Butler Tech’s drone education programs get financial boost

The Duke Energy Foundation has awarded a $45,000 grant to Butler Tech for development of drone technology education programs. Butler Tech will be adding drone technology instruction to existing high school programs in fall of 2017. STAFF FILE PHOTO

The Duke Energy Foundation has awarded a $45,000 grant to Butler Tech for development of drone technology education programs.

Butler Tech has identified drone technology as having significant future impact on careers, with applications across a wide range of industry.

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Commercial drone sales are expected to skyrocket from 600,000 in 2016 to about 2.7 million by 2020, according to the Federal Aviation Administration.

Drones are increasingly being used in agriculture, news gathering, utility inspection, public safety, and supply chain management. The Association of Unmanned Vehicle Systems International estimates there could be more than 100,000 drone-related jobs created by 2025.

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“Drones are no longer just for hobbyists or a child’s toy,” said Jon Graft, Superintendent and CEO of Butler Tech. “The commercialization of drones means we have to train today’s students for new careers that are just coming online or have yet to be created.”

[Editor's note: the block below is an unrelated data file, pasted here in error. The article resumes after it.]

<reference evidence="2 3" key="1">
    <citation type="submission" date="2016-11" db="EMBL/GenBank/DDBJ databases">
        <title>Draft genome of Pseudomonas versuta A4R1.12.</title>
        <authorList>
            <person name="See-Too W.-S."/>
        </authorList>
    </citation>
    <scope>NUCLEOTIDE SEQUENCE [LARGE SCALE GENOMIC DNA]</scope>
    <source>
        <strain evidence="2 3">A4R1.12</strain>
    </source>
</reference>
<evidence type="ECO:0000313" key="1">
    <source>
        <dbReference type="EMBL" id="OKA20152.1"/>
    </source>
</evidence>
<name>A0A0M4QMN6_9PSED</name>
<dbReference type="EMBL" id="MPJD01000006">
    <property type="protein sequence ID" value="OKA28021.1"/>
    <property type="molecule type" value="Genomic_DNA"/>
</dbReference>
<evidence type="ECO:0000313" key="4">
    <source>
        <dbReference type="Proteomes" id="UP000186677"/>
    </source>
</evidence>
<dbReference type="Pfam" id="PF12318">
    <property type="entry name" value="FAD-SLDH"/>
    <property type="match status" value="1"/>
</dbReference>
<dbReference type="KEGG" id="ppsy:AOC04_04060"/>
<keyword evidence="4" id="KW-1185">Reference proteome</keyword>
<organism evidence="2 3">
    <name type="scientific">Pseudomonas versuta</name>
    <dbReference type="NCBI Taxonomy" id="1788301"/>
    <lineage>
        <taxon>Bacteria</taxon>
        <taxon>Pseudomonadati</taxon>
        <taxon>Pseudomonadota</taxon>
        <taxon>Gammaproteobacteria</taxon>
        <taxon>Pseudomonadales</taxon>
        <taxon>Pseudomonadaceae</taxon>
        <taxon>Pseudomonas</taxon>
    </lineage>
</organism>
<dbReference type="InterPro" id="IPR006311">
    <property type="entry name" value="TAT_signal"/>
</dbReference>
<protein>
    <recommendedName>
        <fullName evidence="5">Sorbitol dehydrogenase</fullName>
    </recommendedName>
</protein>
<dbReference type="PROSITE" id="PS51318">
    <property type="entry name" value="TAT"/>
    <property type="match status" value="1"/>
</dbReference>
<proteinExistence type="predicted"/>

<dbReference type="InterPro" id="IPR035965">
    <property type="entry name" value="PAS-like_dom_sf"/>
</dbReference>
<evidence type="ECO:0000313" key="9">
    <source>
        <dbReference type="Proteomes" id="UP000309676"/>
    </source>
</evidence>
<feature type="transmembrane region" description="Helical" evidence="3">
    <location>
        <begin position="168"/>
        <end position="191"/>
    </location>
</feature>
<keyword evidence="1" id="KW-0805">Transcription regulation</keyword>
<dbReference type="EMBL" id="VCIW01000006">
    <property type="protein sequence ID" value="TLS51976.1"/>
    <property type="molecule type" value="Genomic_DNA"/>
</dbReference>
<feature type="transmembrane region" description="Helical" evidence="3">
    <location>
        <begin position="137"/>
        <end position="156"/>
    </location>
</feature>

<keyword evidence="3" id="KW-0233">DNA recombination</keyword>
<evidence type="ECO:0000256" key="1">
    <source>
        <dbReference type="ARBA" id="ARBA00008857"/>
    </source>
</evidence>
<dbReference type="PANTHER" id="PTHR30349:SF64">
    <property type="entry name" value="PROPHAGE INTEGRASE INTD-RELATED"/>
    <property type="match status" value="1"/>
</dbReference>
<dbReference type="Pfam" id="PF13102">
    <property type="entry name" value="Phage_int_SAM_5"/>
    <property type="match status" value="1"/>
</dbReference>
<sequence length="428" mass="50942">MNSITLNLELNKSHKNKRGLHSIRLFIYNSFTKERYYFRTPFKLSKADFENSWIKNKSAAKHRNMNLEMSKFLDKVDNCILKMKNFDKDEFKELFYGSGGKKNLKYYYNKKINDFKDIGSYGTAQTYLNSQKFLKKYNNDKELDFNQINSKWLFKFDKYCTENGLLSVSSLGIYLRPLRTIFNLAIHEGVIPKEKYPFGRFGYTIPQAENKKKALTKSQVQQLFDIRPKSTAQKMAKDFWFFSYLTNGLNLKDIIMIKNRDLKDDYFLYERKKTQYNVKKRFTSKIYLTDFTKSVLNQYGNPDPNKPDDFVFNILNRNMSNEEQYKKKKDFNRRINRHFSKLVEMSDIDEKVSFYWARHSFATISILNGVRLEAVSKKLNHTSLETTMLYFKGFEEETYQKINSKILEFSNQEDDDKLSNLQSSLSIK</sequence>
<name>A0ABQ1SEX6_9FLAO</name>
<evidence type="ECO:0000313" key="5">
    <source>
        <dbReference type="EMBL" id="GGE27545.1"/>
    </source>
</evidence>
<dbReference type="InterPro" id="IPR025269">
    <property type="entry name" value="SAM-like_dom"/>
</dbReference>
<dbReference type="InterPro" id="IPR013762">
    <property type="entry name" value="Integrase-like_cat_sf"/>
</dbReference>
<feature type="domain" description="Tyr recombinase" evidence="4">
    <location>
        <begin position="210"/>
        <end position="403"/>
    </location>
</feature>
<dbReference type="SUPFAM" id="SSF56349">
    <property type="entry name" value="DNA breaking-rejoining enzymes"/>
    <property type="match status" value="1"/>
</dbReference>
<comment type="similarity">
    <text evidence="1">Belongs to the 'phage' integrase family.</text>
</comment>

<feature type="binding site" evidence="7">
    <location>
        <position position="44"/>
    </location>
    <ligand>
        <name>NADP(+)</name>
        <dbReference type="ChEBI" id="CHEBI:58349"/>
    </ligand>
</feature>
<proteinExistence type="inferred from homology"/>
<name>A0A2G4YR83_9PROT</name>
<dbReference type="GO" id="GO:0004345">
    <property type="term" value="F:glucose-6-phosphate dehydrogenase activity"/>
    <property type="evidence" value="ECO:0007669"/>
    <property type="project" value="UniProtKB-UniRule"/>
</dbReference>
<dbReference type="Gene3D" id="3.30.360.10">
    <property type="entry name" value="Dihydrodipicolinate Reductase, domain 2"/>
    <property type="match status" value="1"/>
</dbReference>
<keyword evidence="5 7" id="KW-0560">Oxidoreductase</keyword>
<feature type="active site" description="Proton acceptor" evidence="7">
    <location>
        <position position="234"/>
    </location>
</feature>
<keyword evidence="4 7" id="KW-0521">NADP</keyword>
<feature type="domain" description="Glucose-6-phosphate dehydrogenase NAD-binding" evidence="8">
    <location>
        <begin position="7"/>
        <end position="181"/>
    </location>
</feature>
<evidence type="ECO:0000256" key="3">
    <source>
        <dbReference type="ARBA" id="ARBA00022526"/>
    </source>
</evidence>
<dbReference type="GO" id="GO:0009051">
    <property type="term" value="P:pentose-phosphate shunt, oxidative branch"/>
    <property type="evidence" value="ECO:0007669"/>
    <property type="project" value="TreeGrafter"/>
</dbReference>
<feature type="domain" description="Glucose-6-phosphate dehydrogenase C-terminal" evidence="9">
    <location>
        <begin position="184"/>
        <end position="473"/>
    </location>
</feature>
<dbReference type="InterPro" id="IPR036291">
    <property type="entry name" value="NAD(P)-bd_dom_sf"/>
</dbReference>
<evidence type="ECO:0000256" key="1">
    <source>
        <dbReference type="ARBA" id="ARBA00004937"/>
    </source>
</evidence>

To help meet this future workforce need, Butler Tech will be adding drone technology instruction to existing high school programs in fall of 2017. The course module will prepare students to earn required commercial drone certification, according to the school.

CLOSER LOOK: Ohio well positioned in drone industry, expert says

The grant supports one of Duke Energy Foundation’s key investment priorities to fund career education programs that address STEM (science, technology, engineering and math) and workforce development, according to the company.

“We are pleased to partner with Butler Tech on this grant to see students thrive as they are learning the new drone technology,” said Tim Abbott, Community Relations Manager for Duke Energy. “Our commitment to STEM (science, technology, engineering and math) curriculum made this program something we knew we wanted to be involved with.”

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